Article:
The Fitness Zone
SA Director and Fitness Coach, Annette Chatterton explains what signs to look out for it you’re concerned you or a client may be overtraining.
Training is a “stress” applied to the body, and adaptation to these stresses improve our fitness. There are many physiological and psychological adaptations.
But what if the stress is so great that the body fails to adapt? Or what if the stress is compounded with other stresses and adaptation fails? Or if the stress is constantly at too high a level for that person’s physiology?
If stress is not managed properly it may blunt the adaptation and thus decrease athletic performance, health and even happiness.
Distress signals fall into three categories. These are all signs of overtraining. Early warning signs may go unnoticed at first, but if they are not recognised they may lead to chronic illness, injury or de-motivation.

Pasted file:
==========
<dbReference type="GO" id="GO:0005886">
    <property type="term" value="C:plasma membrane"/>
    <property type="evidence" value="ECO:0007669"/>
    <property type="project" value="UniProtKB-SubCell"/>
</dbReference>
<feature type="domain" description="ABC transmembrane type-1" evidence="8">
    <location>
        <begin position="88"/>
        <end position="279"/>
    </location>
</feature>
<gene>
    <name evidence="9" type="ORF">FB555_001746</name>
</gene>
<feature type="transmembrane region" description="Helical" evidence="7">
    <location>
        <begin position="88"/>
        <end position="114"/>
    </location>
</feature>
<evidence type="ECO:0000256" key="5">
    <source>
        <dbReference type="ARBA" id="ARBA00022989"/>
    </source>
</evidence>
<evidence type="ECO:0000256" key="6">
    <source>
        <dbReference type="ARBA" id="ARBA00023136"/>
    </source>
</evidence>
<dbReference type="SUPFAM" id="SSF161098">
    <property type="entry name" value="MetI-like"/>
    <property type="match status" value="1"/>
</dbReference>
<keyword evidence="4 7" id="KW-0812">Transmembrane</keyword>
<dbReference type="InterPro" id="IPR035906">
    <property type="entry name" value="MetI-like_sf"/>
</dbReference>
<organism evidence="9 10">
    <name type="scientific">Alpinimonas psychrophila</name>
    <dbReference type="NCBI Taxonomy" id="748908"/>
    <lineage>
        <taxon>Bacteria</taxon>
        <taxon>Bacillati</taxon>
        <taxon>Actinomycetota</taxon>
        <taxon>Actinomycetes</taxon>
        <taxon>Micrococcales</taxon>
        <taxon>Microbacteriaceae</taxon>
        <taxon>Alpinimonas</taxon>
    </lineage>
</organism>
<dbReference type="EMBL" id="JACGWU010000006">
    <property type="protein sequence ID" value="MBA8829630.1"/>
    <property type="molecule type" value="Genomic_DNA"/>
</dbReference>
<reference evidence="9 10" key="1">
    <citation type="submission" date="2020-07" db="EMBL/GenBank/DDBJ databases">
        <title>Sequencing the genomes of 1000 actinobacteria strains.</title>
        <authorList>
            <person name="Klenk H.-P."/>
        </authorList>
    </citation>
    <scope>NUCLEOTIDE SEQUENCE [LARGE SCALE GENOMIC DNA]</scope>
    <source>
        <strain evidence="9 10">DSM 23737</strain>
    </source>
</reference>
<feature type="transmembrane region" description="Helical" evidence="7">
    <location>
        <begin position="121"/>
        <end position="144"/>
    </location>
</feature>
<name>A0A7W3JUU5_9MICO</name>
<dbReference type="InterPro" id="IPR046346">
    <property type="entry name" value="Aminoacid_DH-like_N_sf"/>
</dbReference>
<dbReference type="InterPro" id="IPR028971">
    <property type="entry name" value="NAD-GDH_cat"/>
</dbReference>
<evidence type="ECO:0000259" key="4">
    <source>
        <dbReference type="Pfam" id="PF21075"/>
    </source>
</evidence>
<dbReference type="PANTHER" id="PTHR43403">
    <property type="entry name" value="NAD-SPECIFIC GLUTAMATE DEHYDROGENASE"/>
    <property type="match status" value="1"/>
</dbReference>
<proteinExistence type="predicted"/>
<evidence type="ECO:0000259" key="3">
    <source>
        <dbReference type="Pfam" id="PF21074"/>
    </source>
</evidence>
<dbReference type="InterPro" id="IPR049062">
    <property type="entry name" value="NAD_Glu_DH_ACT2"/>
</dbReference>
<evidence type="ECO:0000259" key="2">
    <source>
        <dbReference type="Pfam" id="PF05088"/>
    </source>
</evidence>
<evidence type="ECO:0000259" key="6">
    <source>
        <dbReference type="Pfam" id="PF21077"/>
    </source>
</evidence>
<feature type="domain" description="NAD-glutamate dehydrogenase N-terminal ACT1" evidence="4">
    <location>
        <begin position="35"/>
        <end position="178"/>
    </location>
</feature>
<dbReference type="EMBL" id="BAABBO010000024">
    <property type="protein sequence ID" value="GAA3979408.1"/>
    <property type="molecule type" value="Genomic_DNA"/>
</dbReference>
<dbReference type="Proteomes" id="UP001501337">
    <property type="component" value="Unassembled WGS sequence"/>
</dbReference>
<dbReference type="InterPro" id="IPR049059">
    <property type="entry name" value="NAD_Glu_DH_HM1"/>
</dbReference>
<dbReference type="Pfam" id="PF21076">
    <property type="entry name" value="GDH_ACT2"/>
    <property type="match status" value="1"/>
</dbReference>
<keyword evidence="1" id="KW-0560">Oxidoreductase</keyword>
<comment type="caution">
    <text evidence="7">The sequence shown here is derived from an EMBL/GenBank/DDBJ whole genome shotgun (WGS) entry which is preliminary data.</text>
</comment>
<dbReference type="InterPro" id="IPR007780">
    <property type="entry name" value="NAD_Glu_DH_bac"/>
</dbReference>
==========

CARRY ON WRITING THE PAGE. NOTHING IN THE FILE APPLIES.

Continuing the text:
1) Physiological signs
Dizziness, headaches, skin disorders, pounding heart, increased resting heart rate (6bpm higher), breathlessness, stomach aches, gastric upsets, fatigue, insomnia, hunger but loss of appetite.
2) Emotional signs
Anxiety, depression, being temperamental or moody, panic, lack of interest, boredom, loss of self esteem, and “snappiness”.
3) Behavioural signs
Disturbed sleeping patterns, feeling overtired, frequently distracted, forgetfulness, lack of attention, or lack of attention to detail, abnormal eating habits, loss of appetite, withdrawal from and disinterested in training and competing, but feeling like you “have to” train.
Recognising the warning signs is the first step. Then taking time to rest and recover is important. Also seek support and counselling to address the training volume and/or intensity. An honest discussion with your Coach is important. Perhaps try stress reducing techniques, like meditation and yoga, as well as relaxing walks or recreation.
In the long term it is important to address the training plan in conjunction with the added stresses in your life.